How consultants ruined a good Benefits service

Once upon a time, there was a local council benefits service that had a serious backlog of work. Claims took several months to sort, and claimants were understandably angry. There were insufficient staff to deal with the work, and they were demoralised and unappreciated. Eventually, new money was found, more staff recruited and better training provided. Gradually, the backlog was cleared and the department went from being one of the worst in the country to one of the best.

This ticked along well for the next few years. This council went through several chief executives during this time, and in 2010, another one was appointed. He came from another council and prior to that, the private sector. As usual, he had his own ideas about how to run things, so he ordered yet another “restructure” of the council to fit in with them. This chief had friends called Vanguard, and they prided themselves on going into organisations and improving the “customer experience”, using what they grandly called “the systems thinking ethos”. He used them wherever he worked, and this council was no exception. The benefits manager decided to ingratiate herself with the new regime and volunteered benefits for an “intervention”. Staff weren’t worried as the service had a four star rating.

The logical thing, you would think, would have been to look at the existing (successful) system and suggest improvements. But no, Vanguard thought they knew better and had a more brutal solution: scrap the old system en bloc and restart with a blank sheet of paper. Re-invent the wheel, re-discover fire, that’s what it felt like to the staff: their years of hard work and achievement flushed away like so much refuse. It counted for nothing.

For example, under the “old” way, documents given in by a claimant in support of their claim, were scanned onto computer. This meant a staff member could view it on any council PC with the correct software. And what was the new improved method? Nothing was scanned, paper documents were taken and their receipt logged on a spreadsheet. Thus, if a benefit assessor wanted to view the document, they had to phone the back office and request that someone else waded through the mass of paper to find it! Not surprisingly, the incidences of documents going missing increased sharply.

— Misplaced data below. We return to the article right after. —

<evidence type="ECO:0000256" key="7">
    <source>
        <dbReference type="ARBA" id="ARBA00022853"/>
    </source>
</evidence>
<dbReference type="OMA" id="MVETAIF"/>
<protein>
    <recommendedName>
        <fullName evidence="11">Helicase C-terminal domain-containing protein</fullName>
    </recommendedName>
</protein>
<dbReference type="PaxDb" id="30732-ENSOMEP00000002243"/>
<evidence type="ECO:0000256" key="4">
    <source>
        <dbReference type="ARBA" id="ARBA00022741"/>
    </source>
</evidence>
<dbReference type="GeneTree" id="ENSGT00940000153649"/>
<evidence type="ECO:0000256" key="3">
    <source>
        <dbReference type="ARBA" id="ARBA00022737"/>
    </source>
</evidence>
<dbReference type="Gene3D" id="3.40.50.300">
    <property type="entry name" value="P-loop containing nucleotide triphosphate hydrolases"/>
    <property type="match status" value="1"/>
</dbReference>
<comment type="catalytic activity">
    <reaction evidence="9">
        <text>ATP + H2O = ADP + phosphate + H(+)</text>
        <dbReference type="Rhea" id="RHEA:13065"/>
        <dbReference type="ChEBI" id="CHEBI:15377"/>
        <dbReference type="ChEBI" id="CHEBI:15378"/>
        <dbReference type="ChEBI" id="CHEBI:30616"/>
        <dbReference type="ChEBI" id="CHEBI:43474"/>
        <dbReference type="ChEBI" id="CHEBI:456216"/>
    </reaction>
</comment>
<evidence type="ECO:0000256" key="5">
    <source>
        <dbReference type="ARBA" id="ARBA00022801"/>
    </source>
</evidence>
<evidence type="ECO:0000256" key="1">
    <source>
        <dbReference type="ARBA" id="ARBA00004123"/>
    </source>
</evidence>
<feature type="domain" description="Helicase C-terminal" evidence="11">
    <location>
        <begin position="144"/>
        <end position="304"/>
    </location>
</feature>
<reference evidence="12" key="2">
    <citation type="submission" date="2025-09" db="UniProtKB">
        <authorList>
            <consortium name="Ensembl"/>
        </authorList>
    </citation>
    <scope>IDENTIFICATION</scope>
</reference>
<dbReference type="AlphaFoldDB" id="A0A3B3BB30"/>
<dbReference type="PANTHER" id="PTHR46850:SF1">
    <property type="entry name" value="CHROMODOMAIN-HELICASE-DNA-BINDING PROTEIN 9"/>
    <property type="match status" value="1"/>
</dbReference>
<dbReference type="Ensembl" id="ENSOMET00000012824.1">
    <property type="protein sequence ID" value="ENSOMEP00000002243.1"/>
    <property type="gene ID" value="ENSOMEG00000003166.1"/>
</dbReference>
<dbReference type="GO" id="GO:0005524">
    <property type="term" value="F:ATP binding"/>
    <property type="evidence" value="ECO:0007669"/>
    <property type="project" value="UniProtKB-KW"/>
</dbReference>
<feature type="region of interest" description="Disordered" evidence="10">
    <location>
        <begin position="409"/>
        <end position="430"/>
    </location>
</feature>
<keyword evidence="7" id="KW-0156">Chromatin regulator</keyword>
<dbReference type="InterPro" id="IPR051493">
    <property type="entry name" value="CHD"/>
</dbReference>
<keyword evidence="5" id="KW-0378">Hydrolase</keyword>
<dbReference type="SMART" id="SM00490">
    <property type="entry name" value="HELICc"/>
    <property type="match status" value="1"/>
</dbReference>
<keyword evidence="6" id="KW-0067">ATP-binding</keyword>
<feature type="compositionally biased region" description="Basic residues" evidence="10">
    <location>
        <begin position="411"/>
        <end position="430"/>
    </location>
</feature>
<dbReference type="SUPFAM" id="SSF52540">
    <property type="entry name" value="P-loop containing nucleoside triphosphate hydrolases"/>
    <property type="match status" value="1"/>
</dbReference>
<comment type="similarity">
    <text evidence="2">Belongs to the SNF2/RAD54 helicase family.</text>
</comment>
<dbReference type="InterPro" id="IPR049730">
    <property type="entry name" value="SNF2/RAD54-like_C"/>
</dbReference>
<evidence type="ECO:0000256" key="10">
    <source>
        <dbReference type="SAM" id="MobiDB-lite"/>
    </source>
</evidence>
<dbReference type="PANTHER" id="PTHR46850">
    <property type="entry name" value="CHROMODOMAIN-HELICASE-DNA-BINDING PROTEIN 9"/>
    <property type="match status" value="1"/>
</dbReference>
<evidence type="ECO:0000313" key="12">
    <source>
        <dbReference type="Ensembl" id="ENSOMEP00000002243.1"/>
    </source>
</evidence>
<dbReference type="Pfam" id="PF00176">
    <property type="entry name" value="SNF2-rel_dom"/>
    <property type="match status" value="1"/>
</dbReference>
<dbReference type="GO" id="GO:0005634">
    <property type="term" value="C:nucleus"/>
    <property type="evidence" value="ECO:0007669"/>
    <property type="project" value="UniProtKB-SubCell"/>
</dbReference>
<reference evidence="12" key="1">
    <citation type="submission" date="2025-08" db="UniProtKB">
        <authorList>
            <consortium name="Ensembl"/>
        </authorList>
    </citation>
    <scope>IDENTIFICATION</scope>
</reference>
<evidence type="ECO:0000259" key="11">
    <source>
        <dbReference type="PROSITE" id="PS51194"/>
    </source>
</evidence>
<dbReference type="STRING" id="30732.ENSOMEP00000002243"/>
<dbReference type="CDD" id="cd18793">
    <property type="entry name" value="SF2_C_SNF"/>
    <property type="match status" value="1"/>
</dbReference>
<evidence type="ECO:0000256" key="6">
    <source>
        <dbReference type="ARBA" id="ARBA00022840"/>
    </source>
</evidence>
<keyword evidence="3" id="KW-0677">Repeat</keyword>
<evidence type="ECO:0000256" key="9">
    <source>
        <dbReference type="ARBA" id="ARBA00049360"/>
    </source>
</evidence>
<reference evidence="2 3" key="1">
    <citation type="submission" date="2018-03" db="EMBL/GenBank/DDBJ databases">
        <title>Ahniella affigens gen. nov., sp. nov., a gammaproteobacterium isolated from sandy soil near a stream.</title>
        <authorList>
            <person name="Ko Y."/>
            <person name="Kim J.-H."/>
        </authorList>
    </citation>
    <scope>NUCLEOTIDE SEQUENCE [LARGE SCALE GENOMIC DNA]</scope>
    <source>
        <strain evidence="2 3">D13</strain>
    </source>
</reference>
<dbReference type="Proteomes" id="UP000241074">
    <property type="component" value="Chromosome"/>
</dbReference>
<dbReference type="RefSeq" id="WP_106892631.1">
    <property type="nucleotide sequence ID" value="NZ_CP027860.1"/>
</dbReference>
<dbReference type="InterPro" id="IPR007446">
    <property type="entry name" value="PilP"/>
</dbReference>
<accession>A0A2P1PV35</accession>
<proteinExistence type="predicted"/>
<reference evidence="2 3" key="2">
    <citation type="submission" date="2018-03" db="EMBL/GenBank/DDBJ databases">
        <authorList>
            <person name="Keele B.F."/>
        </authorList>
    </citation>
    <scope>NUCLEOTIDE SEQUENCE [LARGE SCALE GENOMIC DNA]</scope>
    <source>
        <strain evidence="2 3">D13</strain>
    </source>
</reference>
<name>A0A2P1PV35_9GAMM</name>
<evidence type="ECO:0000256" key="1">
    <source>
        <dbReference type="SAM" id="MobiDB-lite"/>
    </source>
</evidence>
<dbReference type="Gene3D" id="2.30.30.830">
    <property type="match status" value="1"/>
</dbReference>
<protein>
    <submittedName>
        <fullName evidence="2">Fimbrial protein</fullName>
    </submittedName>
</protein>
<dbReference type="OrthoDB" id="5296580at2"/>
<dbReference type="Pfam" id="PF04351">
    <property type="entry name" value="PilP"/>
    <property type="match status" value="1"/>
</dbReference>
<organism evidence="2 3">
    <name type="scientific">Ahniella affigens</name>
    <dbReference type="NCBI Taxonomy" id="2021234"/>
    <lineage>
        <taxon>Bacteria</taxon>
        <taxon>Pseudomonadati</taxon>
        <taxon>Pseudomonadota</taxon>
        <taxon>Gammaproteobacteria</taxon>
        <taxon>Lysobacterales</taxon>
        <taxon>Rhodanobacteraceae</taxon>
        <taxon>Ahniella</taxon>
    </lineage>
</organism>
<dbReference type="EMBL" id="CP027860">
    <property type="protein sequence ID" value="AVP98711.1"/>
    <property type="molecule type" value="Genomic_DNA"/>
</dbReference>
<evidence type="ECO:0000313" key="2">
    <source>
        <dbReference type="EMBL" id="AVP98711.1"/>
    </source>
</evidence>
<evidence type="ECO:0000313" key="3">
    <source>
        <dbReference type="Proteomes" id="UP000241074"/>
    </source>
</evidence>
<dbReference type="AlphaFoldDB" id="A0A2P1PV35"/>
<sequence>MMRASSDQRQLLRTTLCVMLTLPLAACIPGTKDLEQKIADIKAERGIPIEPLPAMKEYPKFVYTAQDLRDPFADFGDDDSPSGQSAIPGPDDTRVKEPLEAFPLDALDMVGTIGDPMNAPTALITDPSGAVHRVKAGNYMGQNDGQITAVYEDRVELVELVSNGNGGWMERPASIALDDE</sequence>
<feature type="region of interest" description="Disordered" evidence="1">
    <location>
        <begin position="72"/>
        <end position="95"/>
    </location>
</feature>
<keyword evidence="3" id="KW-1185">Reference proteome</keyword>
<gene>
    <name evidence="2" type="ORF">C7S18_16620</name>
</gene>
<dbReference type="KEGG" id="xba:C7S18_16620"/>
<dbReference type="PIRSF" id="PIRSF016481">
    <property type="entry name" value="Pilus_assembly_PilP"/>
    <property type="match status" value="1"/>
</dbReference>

Vanguard’s main idea was instead of assessments being done in the back office, they would be done while the claimant was visiting the front office counter. This meant that most assessors had to be redeployed to front counters, first at the main one stop shop, and then in an increasing number of local housing offices. Now, in theory, this is no bad thing, as it meant that claimants would not have to travel so far to get their claim sorted: local bus fares are not cheap.

It was clear (except to management) that this new way would require more assessment staff, but Vanguard thought it needed less.

In the derided “old” way of working, an assessor in the back office could easily deal with at least 20 pieces of work in a day, which would be a mixture of claims, responses and simpler things like rent increases. Working on the front line, an assessor would be very unlikely to match this performance. Most of the work would be claims or changes of address etc, and even the simplest claims (say a pensioner on pension credit (guarantee) claiming council tax benefit only) can typically take around 30 minutes to complete. Most claims are more complex than that, so take far longer to sort. Assessors had the discretion to take the claim and process it next time they were in the back office.